The OSC determined that the arrangement was not abusive of shareholders or the capital markets. The OSC also determined that, whatever views the OSC may have as to the terms of the arrangement and its fairness to shareholders, “it is the shareholders of Magna that should ultimately decide whether the Proposed Transaction proceeds. That is a business and financial decision that shareholders are entitled to make”. Accordingly, consistent with prior decisions of the securities regulators, the OSC ultimately concluded that whether a corporate transaction proceeds ought to be decided by the shareholders.

However, before the transaction could proceed, Magna was required to make very specific and detailed disclosure to enable Magna’s shareholders to make an informed decision as to how to vote in light of the circumstances of this particular transaction. Specifically, the OSC noted that the arrangement constituted a material related party transaction between Magna and the Stronach Trust; neither the board nor the special committee made any recommendation to shareholders as to how they should vote, or as to their view of the fairness of the proposed transaction to shareholders; and no fairness opinion was obtained. The OSC found that because neither the board nor the special committee provided a recommendation, “shareholders are left to their own devices” in making the decision as to how they will vote. Against this backdrop, the OSC decided that the disclosure in the proxy circular “must, to the extent reasonably possible, provide Shareholders with substantially the same information and analysis that the Special Committee received in considering and addressing the legal and business issues raised by the Proposed Transaction”.

Thus, the OSC effectively adopted a new, enhanced standard of disclosure in these types of circumstances. The decision of the OSC is an important reminder that although proxy solicitation disclosure is not ordinarily subject to review by Canadian securities regulators in connection with the implementation of corporate transactions (in contrast to the United States), Canadian securities regulators may choose to proactively review an issuer’s disclosure and intervene in circumstances where they consider there to be public interest considerations at play.

The Magna case also sends a signal to boards that change of control and other transformative transactions will undergo careful scrutiny by institutional investors, financial analysts and proxy advisory firms. In the context of this transaction, institutional shareholders mobilized themselves to launch a vigorous campaign against the deal. In addition, RiskMetrics Group provided a comprehensive analysis of the arrangement and a positive recommendation in favour of the transaction, which would ultimately prove to be helpful to Magna in its arrangement hearings. Shareholder activism and recommendations and reports of proxy advisory firms are trends that will continue to play a significant role in the mergers and acquisitions context. As a consequence, boards, management and transaction sponsors will need to continue to engage with these constituents and understand their concerns and objections if a transaction is to be successfully completed.

Court Approval of a Statutory Arrangement  

For a corporate transaction structured as a plan of arrangement to be completed, it must be court-approved. The leading case on the arrangement approval process is the Supreme Court of Canada’s 2008 decision in BCE v. 1976 Debentureholders. The Magna case is the first contested arrangement to be decided since BCE and brings some clarity to certain of the Supreme Court’s reasons in its decision.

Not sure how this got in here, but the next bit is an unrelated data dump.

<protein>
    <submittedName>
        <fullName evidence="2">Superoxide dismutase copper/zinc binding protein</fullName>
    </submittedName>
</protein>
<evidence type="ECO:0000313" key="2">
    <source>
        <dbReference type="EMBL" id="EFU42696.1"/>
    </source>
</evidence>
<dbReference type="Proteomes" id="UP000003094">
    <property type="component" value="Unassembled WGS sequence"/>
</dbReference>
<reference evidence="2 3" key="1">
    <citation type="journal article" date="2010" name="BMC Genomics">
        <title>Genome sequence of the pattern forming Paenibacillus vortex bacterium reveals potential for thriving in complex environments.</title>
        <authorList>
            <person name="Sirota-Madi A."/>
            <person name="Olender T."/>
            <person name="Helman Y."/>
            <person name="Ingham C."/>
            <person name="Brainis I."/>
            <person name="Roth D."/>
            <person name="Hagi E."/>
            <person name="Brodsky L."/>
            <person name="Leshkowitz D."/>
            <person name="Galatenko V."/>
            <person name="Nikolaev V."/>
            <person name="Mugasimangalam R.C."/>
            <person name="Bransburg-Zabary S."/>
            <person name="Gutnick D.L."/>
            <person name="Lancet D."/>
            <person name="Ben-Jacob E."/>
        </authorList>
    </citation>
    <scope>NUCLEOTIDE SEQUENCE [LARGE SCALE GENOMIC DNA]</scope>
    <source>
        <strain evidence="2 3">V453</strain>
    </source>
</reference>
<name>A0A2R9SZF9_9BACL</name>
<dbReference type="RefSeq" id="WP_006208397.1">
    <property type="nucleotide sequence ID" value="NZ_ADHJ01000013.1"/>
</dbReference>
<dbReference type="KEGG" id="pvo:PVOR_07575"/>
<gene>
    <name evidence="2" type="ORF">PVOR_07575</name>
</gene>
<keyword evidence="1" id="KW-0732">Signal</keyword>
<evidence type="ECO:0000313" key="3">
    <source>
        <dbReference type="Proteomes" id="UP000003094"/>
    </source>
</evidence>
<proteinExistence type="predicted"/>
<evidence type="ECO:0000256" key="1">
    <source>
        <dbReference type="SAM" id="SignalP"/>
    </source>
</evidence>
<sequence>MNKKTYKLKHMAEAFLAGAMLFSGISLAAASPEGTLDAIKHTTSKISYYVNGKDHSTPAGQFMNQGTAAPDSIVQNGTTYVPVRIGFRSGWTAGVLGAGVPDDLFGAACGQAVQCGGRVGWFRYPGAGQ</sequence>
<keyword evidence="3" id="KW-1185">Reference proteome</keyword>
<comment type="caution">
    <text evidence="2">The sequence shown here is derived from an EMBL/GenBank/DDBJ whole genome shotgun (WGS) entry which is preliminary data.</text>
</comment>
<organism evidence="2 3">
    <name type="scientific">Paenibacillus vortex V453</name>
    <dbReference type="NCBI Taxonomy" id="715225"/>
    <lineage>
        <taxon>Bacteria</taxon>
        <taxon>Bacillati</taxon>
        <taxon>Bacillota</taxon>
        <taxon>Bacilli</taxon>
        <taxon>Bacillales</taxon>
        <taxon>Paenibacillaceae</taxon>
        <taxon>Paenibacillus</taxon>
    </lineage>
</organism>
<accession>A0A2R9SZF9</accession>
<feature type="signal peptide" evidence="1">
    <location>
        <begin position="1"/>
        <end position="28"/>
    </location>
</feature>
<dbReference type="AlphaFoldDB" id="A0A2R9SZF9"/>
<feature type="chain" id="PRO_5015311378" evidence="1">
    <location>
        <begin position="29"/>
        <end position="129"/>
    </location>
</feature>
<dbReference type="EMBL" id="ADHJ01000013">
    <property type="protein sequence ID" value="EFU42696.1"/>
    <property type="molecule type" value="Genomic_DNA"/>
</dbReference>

In BCE, the Supreme Court reviewed and restated the legal principles governing consideration of a proposed plan of arrangement. In this regard, a court must be satisfied that: (i) the statutory procedures have been met; (ii) the arrangement has been put forward in good faith; and (iii) the arrangement is fair and reasonable. In determining if an arrangement is “fair and reasonable”, courts must be satisfied that (a) the arrangement has a valid business purpose, and (b) the objections of those whose legal rights are being arranged are resolved in a fair and balanced way. The corporation bears the onus of satisfying these tests. In Magna’s case, there was no serious debate that the first two requirements had been met.

Focussing on the two-prong “fair and reasonable” test, the Magna case represents the first case in which the “valid business purpose” test was at issue. In concluding that this test was met, the courts clarified that a valid business purpose requires only the prospect of clearly identified benefits to the corporation that have a reasonable prospect of being realized if the arrangement is implemented – as opposed to vague and imprecise benefits that are, by their nature, unlikely to be realized.

The courts found that the elimination of Magna’s dual class share structure would benefit Magna both from a corporate governance perspective and a financial perspective. In particular, Magna’s board of directors would be elected by all the shareholders rather than through the Stronach Trust’s control block which would improve responsibility and accountability to shareholders and hence, corporate governance. In addition, there was the prospect that Magna’s cost of capital would decrease. The application judge rejected the submission of the opposing shareholders that Magna was required to demonstrate with sufficient certainty that the benefits of the proposed arrangement (which, being prospective, are necessarily unquantifiable and uncertain) would offset the costs (which are fixed and assured).